On the Feast of the Exaltation of the Cross, September 14th, our seminary community richly celebrated sacramental life and theological study. Highlights of the day included two student ordinations and an academic convocation in honor of Professor Christos Yannaras, making the solemn feast full and joyous from beginning to end.
We were particularly blessed by a host of distinguished guests who participated at various points in the daylong celebration, which included His Eminence Archbishop Demetrios, primate of the Greek Orthodox Church in America; Archpriest Alexander Atty, dean-elect of St. Tikhon’s Seminary; Archpriest Alexander Garklavs, chancellor of the Orthodox Church in America; Professors Aristotle Papanikolaou and George Demacopoulos from Fordham University; and Professor George Parsenios from Princeton Theological Seminary.
The extraordinary day also brought together three episcopal members of our Board of Trustees, who concelebrated the morning Divine Liturgy: His Beatitude Metropolitan Jonah, primate of the Orthodox Church in America (OCA); His Grace The Right Rev. Maxim, bishop of the Western Diocese of the Serbian Orthodox Church in North and South America (SOC); and His Grace The Right Rev. Savas (Zembillas) of Troas, director of the Office of Church and Society at the Greek Orthodox Archdiocese of North America (GOA).
During the Divine Liturgy, Dn. Maximus Cabey was ordained to the priesthood, and seminarian John Frazier was ordained to the diaconate. Fr. Maximus and Dn. John, both third-year students at St. Vladimir’s, were ordained by Metropolitan Jonah, and were given a “word” by Bishop Savas at the Liturgy. “Today,” said Bishop Savas, “you have become ‘cross-bearers’ in a special way, but in a way that is meant to be joyful. May God give you the strength, wisdom, and gifts needed to fulfill your priestly ministries."
Bishop Savas also congratulated our Dean, Fr. John Behr, on the ninth anniversary of his ordination to the priesthood. Additionally, Fr. David Mezynski, our Associate Dean for Student Affairs, was awarded the nabedrennik, a priestly vestment in the shape of shield, for his service to the Church, by Metropolitan Jonah.
Punctuating the evening was the academic convocation honoring Dr. Christos Yannaras, professor emeritus of philosophy at the Panteion University of Social and Political Sciences in Athens and leading Greek Orthodox ethicist. Dr. Yannaras has authored more than fifty books on ethics, theology, and modern religious philosophy, including one by St. Vladimir’s Seminary Press entitled The Freedom of Morality.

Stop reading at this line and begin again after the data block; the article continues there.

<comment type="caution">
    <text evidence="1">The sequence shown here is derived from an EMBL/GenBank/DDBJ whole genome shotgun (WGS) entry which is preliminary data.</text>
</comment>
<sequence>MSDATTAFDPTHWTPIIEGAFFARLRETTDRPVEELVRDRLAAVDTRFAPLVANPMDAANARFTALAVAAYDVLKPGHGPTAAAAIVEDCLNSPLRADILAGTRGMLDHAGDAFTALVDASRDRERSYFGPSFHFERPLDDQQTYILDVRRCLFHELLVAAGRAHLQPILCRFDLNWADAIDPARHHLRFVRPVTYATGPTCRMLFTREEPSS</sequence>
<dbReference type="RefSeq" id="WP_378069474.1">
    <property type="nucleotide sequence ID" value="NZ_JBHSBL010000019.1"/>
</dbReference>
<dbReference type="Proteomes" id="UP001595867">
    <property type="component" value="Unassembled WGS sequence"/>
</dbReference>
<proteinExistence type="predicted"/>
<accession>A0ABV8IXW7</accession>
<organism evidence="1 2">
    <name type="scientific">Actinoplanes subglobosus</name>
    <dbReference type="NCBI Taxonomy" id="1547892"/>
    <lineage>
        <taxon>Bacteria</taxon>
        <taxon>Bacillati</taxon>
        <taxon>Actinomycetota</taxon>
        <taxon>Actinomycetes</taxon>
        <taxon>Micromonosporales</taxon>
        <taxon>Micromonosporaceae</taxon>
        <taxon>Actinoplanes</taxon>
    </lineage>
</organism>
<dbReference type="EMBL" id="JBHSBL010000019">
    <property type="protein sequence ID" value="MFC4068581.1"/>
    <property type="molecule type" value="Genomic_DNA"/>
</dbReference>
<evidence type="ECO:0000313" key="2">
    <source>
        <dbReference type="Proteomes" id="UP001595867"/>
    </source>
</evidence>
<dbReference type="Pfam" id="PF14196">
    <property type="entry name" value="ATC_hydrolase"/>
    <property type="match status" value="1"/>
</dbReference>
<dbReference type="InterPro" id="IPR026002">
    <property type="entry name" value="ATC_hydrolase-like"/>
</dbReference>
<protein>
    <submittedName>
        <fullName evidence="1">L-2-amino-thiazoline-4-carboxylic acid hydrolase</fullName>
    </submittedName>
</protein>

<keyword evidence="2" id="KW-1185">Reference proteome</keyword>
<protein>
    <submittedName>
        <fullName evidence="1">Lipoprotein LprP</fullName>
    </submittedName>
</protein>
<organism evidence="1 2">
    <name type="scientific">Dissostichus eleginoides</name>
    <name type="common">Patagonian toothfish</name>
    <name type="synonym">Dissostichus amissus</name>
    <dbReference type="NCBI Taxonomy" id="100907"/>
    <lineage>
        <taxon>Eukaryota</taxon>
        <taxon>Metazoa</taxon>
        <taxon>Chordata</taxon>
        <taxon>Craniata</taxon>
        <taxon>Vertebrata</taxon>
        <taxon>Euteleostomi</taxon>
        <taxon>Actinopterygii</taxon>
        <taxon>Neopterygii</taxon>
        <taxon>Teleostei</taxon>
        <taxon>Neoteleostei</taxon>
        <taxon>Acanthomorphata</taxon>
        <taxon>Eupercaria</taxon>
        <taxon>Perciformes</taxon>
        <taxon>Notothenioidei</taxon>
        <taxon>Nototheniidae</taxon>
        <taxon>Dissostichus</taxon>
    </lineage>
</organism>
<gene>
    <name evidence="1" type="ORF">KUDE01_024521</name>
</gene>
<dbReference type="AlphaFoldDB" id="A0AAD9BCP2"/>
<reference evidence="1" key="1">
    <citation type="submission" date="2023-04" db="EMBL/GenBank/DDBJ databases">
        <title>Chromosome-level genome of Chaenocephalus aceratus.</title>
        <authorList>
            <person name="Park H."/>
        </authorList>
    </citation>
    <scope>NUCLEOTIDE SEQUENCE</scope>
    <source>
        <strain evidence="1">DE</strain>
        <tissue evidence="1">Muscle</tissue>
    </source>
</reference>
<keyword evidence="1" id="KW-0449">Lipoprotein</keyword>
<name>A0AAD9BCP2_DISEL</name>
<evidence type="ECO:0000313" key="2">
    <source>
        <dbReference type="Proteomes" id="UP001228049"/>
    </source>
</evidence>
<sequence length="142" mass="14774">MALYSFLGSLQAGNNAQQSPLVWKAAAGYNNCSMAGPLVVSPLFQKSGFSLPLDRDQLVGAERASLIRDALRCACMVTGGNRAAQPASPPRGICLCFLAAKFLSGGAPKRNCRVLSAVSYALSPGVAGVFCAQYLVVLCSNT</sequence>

Following a chapel vespers service and surrounded by faculty in their colorful academic regalia, Fr. John Behr warmly welcomed guests and enthusiastically opened the convocation. “Although we have gathered many times in the chapel over the past few weeks,” he said, “this if the first time that we have gathered together for academic purposes, gathered together to reflect upon what it is that we do as a seminary, a school of theology.”
First, Fr. John presented the “St. Basil Award for Academic Achievement” to this past year’s “Junior” seminarian Jason Ketz and to “Middler” seminarian Michael Soroka. Established in 2003, the St. Basil Award recognizes excellence in theological studies and is given to students who rank first among their classmates in the Master of Divinity program.
Fr. John then proceeded to introduce Professor Yannaras, saying, “From its beginning, seventy-two years ago, St. Vladimir’s Seminary has been committed to standing in the tradition of the great Fathers of the Church, thinking through what they said, to be able to address our own contemporary world. Today, we honor someone who exemplifies all this in an extraordinary manner throughout his long and distinguished scholarly career.”
Dr. John Barnet, associate dean for Student Affairs at St. Vladimir’s, reiterated Professor Yannaras’s expertise in critical engagement with church tradition and the contemporary world, as he read the citation  that officially bestowed the degree of Doctor of Divinity honoris causa upon him.
In his remarks  just prior to his address to the audience, titled “The Trinitarian God as the Causal Principle of Existential Freedom,” Professor Yannaras expressed his gratitude to the Seminary. “The theological ‘climate’ that St. Vladimir’s has represented for so many decades,” he noted, “has been for me a real ‘nursery,’ a point of reference, a place that I have always experienced, even from a great distance, as a place I belong to.
“Today,” he continued, “you are bestowing on me a great academic honor. But for about fifty years you have been nourishing me with something of great importance: with criteria of theological orientation. The brief lecture that, as is customary, I shall now deliver, has as its title, ‘The Causal Principle of Freedom.’ I should like it to evoke a sense of the presence of Father John Meyendorff and Father Alexander Schmemann.”
Also participating in the liturgical services and the convocation was the Student Choir from the Theological Faculty at the University of Belgrade, with their faculty advisor, Nenad Milosevic. The choir visited the seminary campus after completing a tour of parishes in the Western Diocese of the Serbian Orthodox Church.
Listen to Dr. Yannaras’s address, podcast on Ancient Faith Radio. 
View a photo gallery  of the joyous day, by Gregory Hatrak.
View the citation read at the bestowal of the Doctor of Divinity degree honoris causa upon Dr. Yannaras, in the attached PDF.
View Dr. Yannaras’s full introductory remarks and address, in the attached PDF.
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